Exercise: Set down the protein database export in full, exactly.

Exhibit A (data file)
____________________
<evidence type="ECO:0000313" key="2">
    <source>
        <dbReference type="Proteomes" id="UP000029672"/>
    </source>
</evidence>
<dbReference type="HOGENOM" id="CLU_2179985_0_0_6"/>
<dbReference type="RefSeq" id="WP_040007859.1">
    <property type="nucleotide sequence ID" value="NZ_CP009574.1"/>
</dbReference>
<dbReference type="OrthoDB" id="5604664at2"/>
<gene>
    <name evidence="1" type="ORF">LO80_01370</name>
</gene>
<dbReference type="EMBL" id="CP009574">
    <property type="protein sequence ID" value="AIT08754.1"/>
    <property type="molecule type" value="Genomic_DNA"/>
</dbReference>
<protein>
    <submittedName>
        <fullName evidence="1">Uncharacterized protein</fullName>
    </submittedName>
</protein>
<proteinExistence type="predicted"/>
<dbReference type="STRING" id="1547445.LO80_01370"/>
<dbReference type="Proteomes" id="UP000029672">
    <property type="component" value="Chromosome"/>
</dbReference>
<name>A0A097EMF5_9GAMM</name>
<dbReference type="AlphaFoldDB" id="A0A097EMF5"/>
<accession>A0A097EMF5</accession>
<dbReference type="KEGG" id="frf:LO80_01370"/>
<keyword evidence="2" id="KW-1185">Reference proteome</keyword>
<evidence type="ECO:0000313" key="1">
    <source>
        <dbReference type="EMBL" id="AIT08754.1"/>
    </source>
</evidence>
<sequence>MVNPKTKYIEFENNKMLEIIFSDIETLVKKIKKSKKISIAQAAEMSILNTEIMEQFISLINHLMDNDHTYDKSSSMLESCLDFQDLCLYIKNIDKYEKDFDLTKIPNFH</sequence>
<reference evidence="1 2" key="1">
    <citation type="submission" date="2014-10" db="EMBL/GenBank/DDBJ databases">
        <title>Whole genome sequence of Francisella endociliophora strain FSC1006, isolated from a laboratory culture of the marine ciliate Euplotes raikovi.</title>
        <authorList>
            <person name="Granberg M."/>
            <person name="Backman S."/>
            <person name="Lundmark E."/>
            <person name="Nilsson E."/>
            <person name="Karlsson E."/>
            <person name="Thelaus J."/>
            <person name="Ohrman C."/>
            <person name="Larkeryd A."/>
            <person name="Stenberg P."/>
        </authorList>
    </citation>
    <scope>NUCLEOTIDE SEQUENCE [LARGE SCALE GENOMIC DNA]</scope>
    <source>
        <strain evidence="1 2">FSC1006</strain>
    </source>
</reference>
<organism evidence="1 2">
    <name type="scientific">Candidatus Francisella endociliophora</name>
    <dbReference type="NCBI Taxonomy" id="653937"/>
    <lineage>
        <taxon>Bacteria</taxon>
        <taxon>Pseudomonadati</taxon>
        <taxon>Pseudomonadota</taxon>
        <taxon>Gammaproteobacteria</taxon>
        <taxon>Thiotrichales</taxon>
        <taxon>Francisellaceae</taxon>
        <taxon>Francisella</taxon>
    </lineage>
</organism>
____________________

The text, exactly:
<evidence type="ECO:0000313" key="2">
    <source>
        <dbReference type="Proteomes" id="UP000029672"/>
    </source>
</evidence>
<dbReference type="HOGENOM" id="CLU_2179985_0_0_6"/>
<dbReference type="RefSeq" id="WP_040007859.1">
    <property type="nucleotide sequence ID" value="NZ_CP009574.1"/>
</dbReference>
<dbReference type="OrthoDB" id="5604664at2"/>
<gene>
    <name evidence="1" type="ORF">LO80_01370</name>
</gene>
<dbReference type="EMBL" id="CP009574">
    <property type="protein sequence ID" value="AIT08754.1"/>
    <property type="molecule type" value="Genomic_DNA"/>
</dbReference>
<protein>
    <submittedName>
        <fullName evidence="1">Uncharacterized protein</fullName>
    </submittedName>
</protein>
<proteinExistence type="predicted"/>
<dbReference type="STRING" id="1547445.LO80_01370"/>
<dbReference type="Proteomes" id="UP000029672">
    <property type="component" value="Chromosome"/>
</dbReference>
<name>A0A097EMF5_9GAMM</name>
<dbReference type="AlphaFoldDB" id="A0A097EMF5"/>
<accession>A0A097EMF5</accession>
<dbReference type="KEGG" id="frf:LO80_01370"/>
<keyword evidence="2" id="KW-1185">Reference proteome</keyword>
<evidence type="ECO:0000313" key="1">
    <source>
        <dbReference type="EMBL" id="AIT08754.1"/>
    </source>
</evidence>
<sequence>MVNPKTKYIEFENNKMLEIIFSDIETLVKKIKKSKKISIAQAAEMSILNTEIMEQFISLINHLMDNDHTYDKSSSMLESCLDFQDLCLYIKNIDKYEKDFDLTKIPNFH</sequence>
<reference evidence="1 2" key="1">
    <citation type="submission" date="2014-10" db="EMBL/GenBank/DDBJ databases">
        <title>Whole genome sequence of Francisella endociliophora strain FSC1006, isolated from a laboratory culture of the marine ciliate Euplotes raikovi.</title>
        <authorList>
            <person name="Granberg M."/>
            <person name="Backman S."/>
            <person name="Lundmark E."/>
            <person name="Nilsson E."/>
            <person name="Karlsson E."/>
            <person name="Thelaus J."/>
            <person name="Ohrman C."/>
            <person name="Larkeryd A."/>
            <person name="Stenberg P."/>
        </authorList>
    </citation>
    <scope>NUCLEOTIDE SEQUENCE [LARGE SCALE GENOMIC DNA]</scope>
    <source>
        <strain evidence="1 2">FSC1006</strain>
    </source>
</reference>
<organism evidence="1 2">
    <name type="scientific">Candidatus Francisella endociliophora</name>
    <dbReference type="NCBI Taxonomy" id="653937"/>
    <lineage>
        <taxon>Bacteria</taxon>
        <taxon>Pseudomonadati</taxon>
        <taxon>Pseudomonadota</taxon>
        <taxon>Gammaproteobacteria</taxon>
        <taxon>Thiotrichales</taxon>
        <taxon>Francisellaceae</taxon>
        <taxon>Francisella</taxon>
    </lineage>
</organism>